A growing number of companies offer to protect data on laptops, tablets and other network endpoints in the cloud. Their sales pitch: as a savvy IT decision-maker, you don’t want to battle hackers and malware on your own turf. Instead, take the fight to a secure, cordoned-off corner of the web and let your tough new friends — the cloud endpoint security providers — teach the digital creeps a lesson or two.
Earlier this year, tech security outfit iSheriff unveiled just this sort of service with iSheriff Complete. It’s a cloud program for endpoint, web and email security. The selling feature is separation. “As a cloud-based platform, iSheriff removes potential malware and viruses before they ever reach our customers’ network,” the company says.
iSheriff certainly isn’t alone. ZDNet reports that Dell has developed a security system for computers that relies on the cloud for clout. The PC maker’s new Dell Data Protection Endpoint Security Suite Enterprise offers post-boot BIOS verification that’s designed to ensure the PC is protected from malware. The process takes start-up data and sends it to Dell’s cloud BIOS lab for analysis. The lab sifts through the details, looking for anomalies that could indicate a malware infestation.
According to ZDNet, there’s a distinct advantage to conducting the test in the cloud BIOS lab — a veritable malware-free environment — rather than doing it on a potentially compromised computer.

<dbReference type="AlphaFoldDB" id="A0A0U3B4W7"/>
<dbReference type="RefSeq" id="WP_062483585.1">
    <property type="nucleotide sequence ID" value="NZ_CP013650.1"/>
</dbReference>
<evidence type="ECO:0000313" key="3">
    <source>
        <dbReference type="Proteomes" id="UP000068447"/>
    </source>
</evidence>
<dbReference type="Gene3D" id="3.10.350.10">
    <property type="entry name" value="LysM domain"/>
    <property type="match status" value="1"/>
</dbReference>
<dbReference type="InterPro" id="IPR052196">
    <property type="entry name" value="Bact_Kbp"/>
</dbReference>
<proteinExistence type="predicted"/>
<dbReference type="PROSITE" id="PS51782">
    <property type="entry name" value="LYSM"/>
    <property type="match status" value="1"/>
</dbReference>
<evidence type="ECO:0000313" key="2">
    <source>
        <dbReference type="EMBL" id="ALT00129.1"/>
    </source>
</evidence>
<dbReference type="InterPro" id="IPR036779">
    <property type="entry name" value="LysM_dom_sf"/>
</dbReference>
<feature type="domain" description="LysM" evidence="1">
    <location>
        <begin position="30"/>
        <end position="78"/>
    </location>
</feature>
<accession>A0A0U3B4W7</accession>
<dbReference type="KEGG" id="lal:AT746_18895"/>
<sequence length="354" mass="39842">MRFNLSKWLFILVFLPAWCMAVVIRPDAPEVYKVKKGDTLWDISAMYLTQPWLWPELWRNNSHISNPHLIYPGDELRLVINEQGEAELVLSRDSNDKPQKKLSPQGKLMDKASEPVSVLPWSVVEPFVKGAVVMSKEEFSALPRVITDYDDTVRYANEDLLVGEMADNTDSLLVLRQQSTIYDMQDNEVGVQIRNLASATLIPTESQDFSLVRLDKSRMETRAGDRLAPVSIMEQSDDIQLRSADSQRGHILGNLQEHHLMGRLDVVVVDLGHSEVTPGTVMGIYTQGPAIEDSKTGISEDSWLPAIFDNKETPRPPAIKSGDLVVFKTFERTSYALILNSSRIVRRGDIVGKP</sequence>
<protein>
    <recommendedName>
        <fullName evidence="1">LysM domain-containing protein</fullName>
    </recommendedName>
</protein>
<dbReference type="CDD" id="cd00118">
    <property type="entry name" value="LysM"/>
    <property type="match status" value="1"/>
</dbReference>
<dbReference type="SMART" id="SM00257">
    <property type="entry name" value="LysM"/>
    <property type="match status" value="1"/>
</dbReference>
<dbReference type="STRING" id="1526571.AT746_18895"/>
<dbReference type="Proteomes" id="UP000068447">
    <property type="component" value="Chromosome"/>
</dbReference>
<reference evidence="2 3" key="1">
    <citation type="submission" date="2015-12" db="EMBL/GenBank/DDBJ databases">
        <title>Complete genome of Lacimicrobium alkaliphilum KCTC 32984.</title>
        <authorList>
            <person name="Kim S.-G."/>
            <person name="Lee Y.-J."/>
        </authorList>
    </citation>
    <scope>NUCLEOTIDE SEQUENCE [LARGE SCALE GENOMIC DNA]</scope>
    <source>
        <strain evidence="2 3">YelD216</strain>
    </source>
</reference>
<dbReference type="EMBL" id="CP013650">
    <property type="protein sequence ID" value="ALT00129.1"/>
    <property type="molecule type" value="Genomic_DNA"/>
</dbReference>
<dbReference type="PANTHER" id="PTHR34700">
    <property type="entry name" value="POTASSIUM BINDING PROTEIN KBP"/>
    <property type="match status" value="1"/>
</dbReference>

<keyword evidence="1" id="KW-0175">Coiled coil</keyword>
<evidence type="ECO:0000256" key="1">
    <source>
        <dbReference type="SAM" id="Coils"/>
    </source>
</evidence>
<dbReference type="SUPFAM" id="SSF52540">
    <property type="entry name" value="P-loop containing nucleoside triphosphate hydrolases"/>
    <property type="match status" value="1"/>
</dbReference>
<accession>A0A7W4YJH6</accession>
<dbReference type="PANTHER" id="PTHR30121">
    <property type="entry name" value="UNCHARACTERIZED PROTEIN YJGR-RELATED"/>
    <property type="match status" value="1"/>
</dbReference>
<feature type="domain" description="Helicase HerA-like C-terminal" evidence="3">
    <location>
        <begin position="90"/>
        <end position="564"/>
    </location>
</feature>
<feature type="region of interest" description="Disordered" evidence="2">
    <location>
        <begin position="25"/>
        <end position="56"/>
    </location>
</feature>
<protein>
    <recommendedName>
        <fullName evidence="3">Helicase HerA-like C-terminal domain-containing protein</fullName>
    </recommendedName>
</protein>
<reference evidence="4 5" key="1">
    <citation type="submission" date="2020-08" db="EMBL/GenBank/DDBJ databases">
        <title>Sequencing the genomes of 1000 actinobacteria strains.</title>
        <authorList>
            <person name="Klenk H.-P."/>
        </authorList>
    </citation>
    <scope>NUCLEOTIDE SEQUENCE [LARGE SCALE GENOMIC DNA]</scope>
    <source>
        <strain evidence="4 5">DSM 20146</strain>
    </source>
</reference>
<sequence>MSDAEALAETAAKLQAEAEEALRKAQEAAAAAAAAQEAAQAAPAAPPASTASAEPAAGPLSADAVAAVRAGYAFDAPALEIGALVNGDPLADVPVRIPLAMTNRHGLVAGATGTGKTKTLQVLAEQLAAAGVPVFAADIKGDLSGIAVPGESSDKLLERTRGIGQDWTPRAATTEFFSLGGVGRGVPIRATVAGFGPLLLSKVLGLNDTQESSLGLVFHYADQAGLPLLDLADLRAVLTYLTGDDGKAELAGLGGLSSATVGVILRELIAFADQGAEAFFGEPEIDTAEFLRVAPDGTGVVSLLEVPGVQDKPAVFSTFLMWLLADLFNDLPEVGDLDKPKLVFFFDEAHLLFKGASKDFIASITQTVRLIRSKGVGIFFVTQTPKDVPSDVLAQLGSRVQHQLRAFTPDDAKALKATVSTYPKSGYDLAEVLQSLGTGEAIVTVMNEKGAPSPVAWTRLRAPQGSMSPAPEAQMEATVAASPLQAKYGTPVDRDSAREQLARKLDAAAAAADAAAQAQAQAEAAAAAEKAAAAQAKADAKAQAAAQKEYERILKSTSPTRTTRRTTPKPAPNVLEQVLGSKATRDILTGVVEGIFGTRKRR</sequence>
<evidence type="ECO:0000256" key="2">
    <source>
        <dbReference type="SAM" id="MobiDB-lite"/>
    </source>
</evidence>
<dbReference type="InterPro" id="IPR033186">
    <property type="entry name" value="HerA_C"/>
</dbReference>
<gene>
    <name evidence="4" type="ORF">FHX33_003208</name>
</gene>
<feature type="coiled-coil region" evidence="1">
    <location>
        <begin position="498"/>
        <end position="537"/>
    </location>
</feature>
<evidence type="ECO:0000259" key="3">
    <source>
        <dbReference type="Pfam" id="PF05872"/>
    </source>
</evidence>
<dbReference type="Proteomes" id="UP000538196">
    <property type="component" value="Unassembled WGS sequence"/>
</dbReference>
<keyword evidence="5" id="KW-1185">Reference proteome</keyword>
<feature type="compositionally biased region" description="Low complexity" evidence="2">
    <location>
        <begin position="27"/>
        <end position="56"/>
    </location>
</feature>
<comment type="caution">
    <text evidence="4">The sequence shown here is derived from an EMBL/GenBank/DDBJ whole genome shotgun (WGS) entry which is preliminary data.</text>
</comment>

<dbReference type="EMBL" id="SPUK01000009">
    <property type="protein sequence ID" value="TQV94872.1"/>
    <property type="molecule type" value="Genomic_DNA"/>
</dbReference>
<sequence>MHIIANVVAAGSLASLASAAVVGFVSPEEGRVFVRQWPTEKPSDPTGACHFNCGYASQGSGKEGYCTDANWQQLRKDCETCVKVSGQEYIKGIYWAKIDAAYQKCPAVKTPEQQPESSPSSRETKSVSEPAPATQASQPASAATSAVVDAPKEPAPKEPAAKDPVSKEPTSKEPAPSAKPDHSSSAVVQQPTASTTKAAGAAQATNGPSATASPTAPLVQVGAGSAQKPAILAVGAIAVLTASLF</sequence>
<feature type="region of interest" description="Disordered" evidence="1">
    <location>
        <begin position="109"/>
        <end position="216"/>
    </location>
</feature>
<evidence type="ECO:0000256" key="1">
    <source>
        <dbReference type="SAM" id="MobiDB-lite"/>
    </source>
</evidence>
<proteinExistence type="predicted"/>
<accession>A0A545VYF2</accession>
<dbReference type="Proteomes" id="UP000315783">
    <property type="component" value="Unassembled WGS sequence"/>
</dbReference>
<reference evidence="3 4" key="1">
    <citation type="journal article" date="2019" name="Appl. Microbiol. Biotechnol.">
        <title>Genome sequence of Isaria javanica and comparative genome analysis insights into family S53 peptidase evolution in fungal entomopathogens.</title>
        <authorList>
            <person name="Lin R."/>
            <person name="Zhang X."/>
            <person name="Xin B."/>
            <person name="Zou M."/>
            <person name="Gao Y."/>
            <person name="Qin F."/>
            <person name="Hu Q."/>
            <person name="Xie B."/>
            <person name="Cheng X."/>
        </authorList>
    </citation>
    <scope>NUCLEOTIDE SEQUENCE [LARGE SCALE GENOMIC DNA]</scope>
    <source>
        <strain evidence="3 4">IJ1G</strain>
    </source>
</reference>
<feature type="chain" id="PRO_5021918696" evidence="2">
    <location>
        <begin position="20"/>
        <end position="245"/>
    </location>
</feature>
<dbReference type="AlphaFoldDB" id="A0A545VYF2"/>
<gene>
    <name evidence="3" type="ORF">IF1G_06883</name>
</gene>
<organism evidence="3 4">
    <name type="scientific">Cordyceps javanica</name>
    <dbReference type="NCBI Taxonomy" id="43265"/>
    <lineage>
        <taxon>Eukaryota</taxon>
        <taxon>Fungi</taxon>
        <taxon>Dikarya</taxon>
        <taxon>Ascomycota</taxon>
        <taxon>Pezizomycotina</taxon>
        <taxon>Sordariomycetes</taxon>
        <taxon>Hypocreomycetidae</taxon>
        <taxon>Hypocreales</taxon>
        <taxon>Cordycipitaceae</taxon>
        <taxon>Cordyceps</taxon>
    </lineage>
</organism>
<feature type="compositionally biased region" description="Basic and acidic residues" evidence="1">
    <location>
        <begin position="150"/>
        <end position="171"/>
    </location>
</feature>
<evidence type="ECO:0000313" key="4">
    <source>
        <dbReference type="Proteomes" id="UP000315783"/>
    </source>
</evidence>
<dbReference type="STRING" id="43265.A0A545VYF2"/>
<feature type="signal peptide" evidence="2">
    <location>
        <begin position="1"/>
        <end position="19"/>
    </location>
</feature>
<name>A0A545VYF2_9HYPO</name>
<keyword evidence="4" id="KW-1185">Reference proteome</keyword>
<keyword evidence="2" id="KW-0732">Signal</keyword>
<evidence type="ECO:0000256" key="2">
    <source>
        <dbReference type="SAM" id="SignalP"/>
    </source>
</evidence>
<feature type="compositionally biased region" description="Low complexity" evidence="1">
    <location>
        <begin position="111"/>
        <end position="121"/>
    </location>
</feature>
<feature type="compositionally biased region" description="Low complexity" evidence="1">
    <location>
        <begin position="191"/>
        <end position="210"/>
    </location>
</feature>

In an article for Network World, IT security firm CrowdStrike suggests that cloud endpoint protection works as a sort of stakeout where security experts can watch cyber-criminals in action. If a hacker accesses a cloud-based security system to test out novel attacks — with an eye to targeting the service provider’s customers — the service provider can see what the hacker is up to, develop a fix and then thwart the attack as soon as it goes live.
This new approach to endpoint security could convince some cloud naysayers to reconsider their positions. Even for organizations that largely prioritize control (and which typically balk at the idea of outsourcing data protection), it’s difficult to deny that moving endpoint security to the cloud and away from in-house equipment deserves consideration.
After all, if the fight gets messy, wouldn’t you rather have a service provider clean up afterward?
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